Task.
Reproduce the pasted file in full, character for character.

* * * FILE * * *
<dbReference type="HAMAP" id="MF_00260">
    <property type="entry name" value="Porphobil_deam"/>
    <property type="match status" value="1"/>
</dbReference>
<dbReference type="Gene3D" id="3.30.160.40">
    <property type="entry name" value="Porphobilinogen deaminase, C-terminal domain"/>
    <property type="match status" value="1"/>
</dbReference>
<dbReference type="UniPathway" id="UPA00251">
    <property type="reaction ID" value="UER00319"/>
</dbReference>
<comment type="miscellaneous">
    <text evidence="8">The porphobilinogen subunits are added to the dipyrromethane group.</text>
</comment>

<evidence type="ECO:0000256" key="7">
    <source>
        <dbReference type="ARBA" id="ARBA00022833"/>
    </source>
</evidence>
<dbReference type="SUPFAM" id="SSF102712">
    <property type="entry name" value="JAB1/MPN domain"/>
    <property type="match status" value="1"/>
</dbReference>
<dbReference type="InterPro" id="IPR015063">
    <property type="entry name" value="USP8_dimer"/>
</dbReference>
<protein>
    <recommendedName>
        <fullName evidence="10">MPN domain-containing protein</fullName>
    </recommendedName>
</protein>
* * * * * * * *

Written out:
<dbReference type="HAMAP" id="MF_00260">
    <property type="entry name" value="Porphobil_deam"/>
    <property type="match status" value="1"/>
</dbReference>
<dbReference type="Gene3D" id="3.30.160.40">
    <property type="entry name" value="Porphobilinogen deaminase, C-terminal domain"/>
    <property type="match status" value="1"/>
</dbReference>
<dbReference type="UniPathway" id="UPA00251">
    <property type="reaction ID" value="UER00319"/>
</dbReference>
<comment type="miscellaneous">
    <text evidence="8">The porphobilinogen subunits are added to the dipyrromethane group.</text>
</comment>

<evidence type="ECO:0000256" key="7">
    <source>
        <dbReference type="ARBA" id="ARBA00022833"/>
    </source>
</evidence>
<dbReference type="SUPFAM" id="SSF102712">
    <property type="entry name" value="JAB1/MPN domain"/>
    <property type="match status" value="1"/>
</dbReference>
<dbReference type="InterPro" id="IPR015063">
    <property type="entry name" value="USP8_dimer"/>
</dbReference>
<protein>
    <recommendedName>
        <fullName evidence="10">MPN domain-containing protein</fullName>
    </recommendedName>
</protein>